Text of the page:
The Grand Portage Band of Lake Superior Chippewa has announced that it will not hold its planned moose hunt this fall, avoiding an arbitration process with the Minnesota Department of Natural Resources.
The band in August had announced that it would issue 21 permits for a bulls-only moose hunt from Oct. 5 to 20 on lands in the ceded territory covered by an 1854 treaty. The DNR opposed the band’s plans for the hunt based on an agreement between the state and the 1854 Treaty Authority, which represents both the Grand Portage and Bois Forte bands.
As a result, the DNR had begun a formal arbitration process with the Grand Portage Band, but no arbitration hearings had yet been held when the band canceled its hunt.
Under a court-approved agreement between the DNR and the 1854 Treaty Authority, the bands may not hold a big-game hunting season for which no corresponding state hunting season is being held.
The state pays the Grand Portage and Bois Forte bands each year to limit their exercise of some treaty rights, Boggess said. During fiscal year 2013, which ended June 30, the DNR paid $2.68 million each to the two bands, he said.
In February, the DNR decided to cancel its moose hunting season over conservation concerns about the moose population. The population has dropped from an estimated 8,800 moose in 2006 to an estimated 2,760 animals in this past winter’s survey. The population suffered a 35 percent drop in numbers from 2012 to 2013.
“Our position is that we think the language of the (1854 Treaty Authority) agreement is plain and clear,” Ed Boggess, director of the DNR’s Division of Fish and Wildlife, had said of the DNR’s decision to pursue arbitration.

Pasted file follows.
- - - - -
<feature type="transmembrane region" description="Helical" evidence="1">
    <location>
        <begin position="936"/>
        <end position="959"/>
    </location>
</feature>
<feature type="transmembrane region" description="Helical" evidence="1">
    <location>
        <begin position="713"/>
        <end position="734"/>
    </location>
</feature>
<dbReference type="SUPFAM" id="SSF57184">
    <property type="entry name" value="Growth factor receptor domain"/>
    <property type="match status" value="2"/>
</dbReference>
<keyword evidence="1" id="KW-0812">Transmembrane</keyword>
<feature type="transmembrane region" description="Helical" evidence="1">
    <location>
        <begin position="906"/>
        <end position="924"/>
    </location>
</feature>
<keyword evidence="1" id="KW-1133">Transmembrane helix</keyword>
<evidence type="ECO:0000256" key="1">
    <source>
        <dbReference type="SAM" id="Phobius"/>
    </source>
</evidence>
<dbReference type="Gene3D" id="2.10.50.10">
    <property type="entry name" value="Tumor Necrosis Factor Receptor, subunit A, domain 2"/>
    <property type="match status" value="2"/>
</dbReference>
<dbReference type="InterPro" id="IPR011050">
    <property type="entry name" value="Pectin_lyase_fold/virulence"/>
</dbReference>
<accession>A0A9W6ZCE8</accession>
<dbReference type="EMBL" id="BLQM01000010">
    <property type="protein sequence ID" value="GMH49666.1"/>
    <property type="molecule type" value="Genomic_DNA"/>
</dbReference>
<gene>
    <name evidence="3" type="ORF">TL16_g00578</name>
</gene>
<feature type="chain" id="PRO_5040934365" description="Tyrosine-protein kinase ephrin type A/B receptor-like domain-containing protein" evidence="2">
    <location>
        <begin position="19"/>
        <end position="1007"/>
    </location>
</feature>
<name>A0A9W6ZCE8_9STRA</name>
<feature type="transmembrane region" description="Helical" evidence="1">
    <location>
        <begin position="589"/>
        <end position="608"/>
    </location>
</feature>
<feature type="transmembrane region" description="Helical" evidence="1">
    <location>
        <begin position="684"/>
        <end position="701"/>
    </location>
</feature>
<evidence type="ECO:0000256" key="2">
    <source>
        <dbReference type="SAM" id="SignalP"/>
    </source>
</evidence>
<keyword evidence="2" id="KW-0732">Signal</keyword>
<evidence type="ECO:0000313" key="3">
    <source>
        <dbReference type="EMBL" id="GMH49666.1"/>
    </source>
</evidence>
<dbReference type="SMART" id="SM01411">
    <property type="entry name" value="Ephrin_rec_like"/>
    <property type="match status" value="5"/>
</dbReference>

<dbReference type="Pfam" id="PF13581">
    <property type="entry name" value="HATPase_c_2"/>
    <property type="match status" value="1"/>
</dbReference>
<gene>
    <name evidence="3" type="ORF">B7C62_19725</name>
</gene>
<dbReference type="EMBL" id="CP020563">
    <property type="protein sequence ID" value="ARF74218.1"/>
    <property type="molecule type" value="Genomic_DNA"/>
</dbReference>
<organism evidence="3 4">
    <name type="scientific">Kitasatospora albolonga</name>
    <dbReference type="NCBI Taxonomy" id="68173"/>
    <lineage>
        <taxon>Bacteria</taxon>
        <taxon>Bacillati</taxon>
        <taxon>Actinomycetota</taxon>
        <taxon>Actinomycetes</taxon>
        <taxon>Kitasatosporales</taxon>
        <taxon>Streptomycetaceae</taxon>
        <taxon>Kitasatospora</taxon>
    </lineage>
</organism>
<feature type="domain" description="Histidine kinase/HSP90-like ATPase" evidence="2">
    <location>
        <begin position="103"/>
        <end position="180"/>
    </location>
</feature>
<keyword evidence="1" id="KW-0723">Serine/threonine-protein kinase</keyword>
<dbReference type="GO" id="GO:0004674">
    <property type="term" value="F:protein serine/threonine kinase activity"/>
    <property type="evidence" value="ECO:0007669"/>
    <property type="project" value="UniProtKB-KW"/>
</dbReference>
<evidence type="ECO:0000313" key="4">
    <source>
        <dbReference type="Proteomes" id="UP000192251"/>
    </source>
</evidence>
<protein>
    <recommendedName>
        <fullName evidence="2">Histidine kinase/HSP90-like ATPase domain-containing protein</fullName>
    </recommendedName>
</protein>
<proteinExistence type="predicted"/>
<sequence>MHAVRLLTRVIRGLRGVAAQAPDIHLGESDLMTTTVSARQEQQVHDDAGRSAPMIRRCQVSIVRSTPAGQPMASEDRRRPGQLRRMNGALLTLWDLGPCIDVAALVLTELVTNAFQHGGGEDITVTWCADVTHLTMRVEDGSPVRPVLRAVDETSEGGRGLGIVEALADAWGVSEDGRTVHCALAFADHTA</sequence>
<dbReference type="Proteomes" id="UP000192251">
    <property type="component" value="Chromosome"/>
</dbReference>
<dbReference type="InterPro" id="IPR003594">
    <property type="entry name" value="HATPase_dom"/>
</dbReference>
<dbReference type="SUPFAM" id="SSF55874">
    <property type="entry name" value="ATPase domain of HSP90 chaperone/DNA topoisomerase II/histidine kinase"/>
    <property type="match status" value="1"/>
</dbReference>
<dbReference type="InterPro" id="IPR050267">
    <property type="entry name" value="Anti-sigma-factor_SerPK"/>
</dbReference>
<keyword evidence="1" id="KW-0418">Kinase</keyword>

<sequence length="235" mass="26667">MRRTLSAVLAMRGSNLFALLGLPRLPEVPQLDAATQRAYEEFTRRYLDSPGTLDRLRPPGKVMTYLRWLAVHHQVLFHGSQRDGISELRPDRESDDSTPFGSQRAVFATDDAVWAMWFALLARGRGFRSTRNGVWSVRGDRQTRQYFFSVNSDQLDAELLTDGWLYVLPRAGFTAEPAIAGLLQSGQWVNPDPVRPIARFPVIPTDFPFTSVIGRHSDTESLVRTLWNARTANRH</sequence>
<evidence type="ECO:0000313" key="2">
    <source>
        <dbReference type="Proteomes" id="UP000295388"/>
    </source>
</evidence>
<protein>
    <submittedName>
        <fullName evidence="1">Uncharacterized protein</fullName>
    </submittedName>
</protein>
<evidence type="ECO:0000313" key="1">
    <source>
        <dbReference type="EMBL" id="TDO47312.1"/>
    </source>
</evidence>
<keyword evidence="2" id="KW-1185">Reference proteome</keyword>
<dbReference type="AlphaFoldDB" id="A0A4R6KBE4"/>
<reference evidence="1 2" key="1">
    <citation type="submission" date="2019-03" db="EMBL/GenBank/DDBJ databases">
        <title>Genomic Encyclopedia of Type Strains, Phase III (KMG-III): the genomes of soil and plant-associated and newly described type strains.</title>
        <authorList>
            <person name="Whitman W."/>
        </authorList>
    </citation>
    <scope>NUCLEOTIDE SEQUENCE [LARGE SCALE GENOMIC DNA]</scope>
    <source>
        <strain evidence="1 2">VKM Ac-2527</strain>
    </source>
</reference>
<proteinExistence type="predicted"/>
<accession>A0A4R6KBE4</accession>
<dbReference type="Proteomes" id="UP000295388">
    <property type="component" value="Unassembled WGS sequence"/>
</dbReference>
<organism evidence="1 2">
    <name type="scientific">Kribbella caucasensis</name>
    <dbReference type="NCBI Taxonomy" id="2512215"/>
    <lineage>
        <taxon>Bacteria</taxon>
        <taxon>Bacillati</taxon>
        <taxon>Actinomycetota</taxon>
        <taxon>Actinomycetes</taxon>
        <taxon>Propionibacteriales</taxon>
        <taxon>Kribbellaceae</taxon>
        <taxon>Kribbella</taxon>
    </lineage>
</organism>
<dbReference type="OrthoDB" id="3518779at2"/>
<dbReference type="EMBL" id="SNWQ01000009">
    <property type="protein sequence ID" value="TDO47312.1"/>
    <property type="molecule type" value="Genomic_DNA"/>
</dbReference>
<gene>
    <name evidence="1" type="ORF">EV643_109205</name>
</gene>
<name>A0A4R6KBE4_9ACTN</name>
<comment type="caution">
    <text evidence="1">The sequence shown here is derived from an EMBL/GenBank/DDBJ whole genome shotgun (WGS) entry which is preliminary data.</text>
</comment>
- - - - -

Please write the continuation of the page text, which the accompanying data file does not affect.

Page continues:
Norman Deschampe, chairman of the Grand Portage Tribal Council, said a tribal subsistence hunt “is fundamentally different than a sports hunt and should be considered differently.”
Deschampe also said the band was disappointed that the DNR ignored its obligation to consult with the band before cancelling the state moose hunt.
The Fond du Lac Band of Lake Superior Chippewa plans to hold a moose hunt this fall, but the band is not part of the 1854 Treaty Authority. The DNR has expressed its disappointment to the Fond du Lac Band about its moose season this fall but plans no court action against the band, Boggess said.
Fond du Lac will offer its band members 77 permits to harvest a maximum of 25 bull moose in ceded territory covered by 1854 and 1837 treaties.
The Bois Forte band opted not to hold a moose season, said Sonny Myers, executive director of the 1854 Treaty Authority, based in Duluth.